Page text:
Dick, Steven J. Sky and Ocean Joined: the U.S. Naval Observatory, 1830-2000
John B. Hattendorf
Dick, Steven J. Sky and Ocean Joined: The U.S. Naval Observatory, 1830-2000. Cambridge, U.K.: Cambridge Univ. Press, 2003. 609pp. $130
In this beautifully produced, albeit very expensive volume, Steven Dick of the U.S. Naval Observatory in Washington, D.C., has written the fascinating story of the origins and development of the Navy’s and the nation’s oldest scientific organization. It is a fascinating and well written story that ranges from the establishment of the observatory in 1830, as part of the Navy’s Depot of Charts and Instruments under Lieutenant Louis Goldsborough, to the sixteen-and-a-half-year tenure of the longest-serving superintendent, Matthew Fontaine Maury, who led when it was first designated the National Observatory. The institution was originally established to serve the very practical application of astronomy to the measurement of time in day-to-day navigation at sea. Under Charles Wilkes and Maury, it quickly moved beyond this restricted use to extend its work to geomagnetic, astronomical, and meteorological observations that soon brought it into the forefront of scientific research, bringing global credit to the U.S. Navy and the United States.
Dick, who has a degree in astrophysics, as well as a doctorate in the history and philosophy of science, tells the wide-ranging story of the observatory’s work over 170 years, from the rise in the use of the chronometer in the U.S. Navy in the early nineteenth century, to its new work in the opening of the twenty-first century with the application of the satellite Global Positioning System. His highly competent and very readable explanation of the observatory’s scientific accomplishments ranges across the administrative and bureaucratic elements in its history and provides strikingly humanistic portraits of some of the key and colorful scientific figures that were involved, such as Maury Simon Newcomb, and Asaph Hall.
The story that unfolds encompasses a range of fascinating and quite different events aim details, which many readers, whether they are general readers, naval historians, or historians of science, will not readily associate with the achievements of the U.S. Navy. Chief among them are the discovery of Phobos and Deimos, the moons of the planet Mars, and Charon, the moon of Pluto; the sixteen nineteenth-century expedition; to measure the transit of Venus across the face of the Sun; and the establishment of the master clock of the United States.
In terms of practical contributions to fleet operations, the observatory played a key role in providing the most up-to-date navigational technology to ships at sea, even mass-producing chronometers during both world wars, and providing early applications of punch-card calculating technology for the production of an improved and more accurate American Air Almanac from 1941. Because the Nautical Almanac had one of the few scientific computation laboratories in the United States, its equipment was adapted in late 1943 to do rapid calculations in spherical trigonometry to calculate the positions of German U-boats, using incoming intelligence and radio bearings from a hundred listening stations around the world. For this purpose, the observatory staff used the equipment at night, when it was not being used for Almanac computations, and calculated solutions to a quarter of a million spherical triangles to locate the real-time positions of enemy U-boats within five miles.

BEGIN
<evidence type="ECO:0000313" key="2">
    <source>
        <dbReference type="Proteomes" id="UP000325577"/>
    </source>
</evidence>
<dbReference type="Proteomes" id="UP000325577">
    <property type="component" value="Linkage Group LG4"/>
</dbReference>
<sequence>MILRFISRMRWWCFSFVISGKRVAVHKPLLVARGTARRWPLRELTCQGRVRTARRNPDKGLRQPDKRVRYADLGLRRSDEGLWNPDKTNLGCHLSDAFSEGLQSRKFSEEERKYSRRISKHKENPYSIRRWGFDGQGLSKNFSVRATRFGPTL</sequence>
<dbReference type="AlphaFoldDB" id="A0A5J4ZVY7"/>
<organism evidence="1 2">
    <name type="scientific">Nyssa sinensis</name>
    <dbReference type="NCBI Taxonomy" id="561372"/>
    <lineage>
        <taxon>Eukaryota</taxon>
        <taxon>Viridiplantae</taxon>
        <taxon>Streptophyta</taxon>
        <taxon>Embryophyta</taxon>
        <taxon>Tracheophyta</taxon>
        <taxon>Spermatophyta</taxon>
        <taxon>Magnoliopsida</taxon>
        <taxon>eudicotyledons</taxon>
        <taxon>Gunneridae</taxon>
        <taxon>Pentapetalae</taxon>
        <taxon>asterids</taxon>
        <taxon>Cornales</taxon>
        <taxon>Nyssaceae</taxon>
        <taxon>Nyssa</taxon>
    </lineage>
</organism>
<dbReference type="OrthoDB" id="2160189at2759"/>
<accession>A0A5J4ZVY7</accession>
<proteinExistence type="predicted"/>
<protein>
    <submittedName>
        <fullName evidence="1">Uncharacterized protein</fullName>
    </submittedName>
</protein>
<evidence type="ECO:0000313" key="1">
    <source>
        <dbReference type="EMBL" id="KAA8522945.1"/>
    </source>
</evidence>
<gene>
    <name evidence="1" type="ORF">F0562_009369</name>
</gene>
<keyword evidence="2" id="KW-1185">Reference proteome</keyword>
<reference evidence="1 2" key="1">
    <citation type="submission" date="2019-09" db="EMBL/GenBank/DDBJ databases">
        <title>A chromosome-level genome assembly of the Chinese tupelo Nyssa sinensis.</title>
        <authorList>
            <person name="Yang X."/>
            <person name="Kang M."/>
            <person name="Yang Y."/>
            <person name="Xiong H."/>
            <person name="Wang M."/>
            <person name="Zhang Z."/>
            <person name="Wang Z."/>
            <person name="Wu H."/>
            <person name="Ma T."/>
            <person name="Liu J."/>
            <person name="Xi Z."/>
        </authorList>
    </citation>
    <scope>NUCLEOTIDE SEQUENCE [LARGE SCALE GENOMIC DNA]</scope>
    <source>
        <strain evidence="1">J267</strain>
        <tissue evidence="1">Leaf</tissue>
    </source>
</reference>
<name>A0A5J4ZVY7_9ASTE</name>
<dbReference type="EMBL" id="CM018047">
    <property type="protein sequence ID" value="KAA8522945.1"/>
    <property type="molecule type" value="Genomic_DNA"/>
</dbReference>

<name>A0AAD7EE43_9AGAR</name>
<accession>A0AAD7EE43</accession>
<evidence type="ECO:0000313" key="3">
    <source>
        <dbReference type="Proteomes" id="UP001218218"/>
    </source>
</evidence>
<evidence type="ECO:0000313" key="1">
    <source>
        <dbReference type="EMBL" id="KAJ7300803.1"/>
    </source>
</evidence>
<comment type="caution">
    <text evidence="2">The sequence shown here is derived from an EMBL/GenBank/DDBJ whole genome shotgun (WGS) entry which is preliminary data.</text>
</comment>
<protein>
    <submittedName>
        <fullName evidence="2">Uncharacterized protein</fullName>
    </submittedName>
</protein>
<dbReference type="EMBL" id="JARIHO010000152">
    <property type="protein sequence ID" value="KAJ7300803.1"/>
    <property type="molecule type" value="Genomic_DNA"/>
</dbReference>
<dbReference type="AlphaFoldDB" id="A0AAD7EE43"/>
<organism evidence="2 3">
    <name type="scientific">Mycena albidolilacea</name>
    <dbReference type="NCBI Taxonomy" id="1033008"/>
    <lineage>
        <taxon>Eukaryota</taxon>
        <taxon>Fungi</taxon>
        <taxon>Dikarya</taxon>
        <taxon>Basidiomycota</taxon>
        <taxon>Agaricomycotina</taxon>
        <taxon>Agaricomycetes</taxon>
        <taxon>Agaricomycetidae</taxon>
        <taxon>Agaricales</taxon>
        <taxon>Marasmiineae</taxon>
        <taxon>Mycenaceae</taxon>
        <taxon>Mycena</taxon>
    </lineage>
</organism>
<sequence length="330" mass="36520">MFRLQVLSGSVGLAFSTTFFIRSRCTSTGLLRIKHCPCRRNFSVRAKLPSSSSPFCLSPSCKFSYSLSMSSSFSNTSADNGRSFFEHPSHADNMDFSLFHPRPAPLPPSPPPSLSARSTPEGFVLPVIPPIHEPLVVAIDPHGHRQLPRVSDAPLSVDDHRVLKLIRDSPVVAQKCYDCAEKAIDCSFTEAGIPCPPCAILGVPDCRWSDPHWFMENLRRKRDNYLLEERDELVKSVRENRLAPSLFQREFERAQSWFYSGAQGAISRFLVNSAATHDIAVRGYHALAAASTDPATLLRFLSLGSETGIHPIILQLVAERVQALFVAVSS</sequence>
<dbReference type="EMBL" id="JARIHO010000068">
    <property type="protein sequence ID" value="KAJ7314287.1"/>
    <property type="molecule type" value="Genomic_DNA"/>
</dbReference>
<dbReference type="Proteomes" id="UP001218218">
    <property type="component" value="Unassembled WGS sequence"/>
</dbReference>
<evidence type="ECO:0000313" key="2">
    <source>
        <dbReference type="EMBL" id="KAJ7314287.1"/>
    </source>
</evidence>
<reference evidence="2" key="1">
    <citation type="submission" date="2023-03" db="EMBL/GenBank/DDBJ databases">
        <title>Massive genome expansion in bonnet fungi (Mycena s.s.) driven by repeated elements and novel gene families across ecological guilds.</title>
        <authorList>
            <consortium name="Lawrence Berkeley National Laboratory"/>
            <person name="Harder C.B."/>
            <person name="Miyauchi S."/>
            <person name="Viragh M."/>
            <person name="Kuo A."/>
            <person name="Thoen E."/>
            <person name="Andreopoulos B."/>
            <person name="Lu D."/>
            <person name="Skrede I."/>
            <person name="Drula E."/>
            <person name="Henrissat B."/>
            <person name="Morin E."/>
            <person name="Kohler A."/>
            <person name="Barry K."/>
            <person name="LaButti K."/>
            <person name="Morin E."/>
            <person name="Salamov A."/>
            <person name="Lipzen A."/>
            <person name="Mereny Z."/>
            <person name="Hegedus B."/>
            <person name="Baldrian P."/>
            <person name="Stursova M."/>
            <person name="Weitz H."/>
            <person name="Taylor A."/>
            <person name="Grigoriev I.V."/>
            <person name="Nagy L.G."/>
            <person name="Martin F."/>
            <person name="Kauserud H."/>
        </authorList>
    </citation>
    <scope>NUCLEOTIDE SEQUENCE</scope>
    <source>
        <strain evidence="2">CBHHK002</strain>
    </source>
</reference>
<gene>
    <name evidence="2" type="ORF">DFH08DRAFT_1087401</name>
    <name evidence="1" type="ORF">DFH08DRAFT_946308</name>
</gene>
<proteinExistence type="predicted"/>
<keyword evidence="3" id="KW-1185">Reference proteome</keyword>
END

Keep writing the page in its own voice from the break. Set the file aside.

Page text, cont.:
For those interested in the history of Washington, D.C., the book contains a fascinating account of the different sites of the Naval Observatory, as it moved from its first location on G Street near the White House, to Capitol Hill from 1834 to 1842, to temporary quarters on Pennsylvania Avenue near New Hampshire Avenue from 1842 to 1844, on to Foggy Bottom until 1893. It was then that famed architect Richard Morris Hunt designed the buildings on Observatory Hill on Massachusetts Avenue, including the Superintendent’s Residence, which served from 1928 as the residence of the Chief of Naval Operations, and which in 1974 was designated as the official residence of the vice president of the United States.
Readers of this journal will be particularly interested in the recurring civilian-military controversy through the observatory’s history and in the question as to whether the Navy should hand over administration of all or part of its functions to the Smithsonian Institution, the National Bureau of Standards, or some other civilian agency. The natural administrative tensions that result from competing national security interests and scientific interests were ameliorated as early as 1908 by the creation of the Astronomical Council that allowed leading astronomers to have an influence on decisions relating to the staff’s scientific work. From 1958, with the employment of increasingly complicated astronomical technology, the appointment of a civilian scientific director has provided a more effective means to work under the active-duty naval officer who is the superintendent. On this point, Dick concludes that maintaining the observatory as a scientific institution under Department of Defense control, within the Department of the Navy, is particularly important in regard to the observatory’s continuing role in providing accurate atomic clock time to the Global Positioning System satellites and its contributions to accurate detail on star positions and earth orientation, critical elements to current defense projects in space.
JOHN B. HATTENDORF
Naval War College
COPYRIGHT 2004 U.S. Naval War College
COPYRIGHT 2005 Gale Group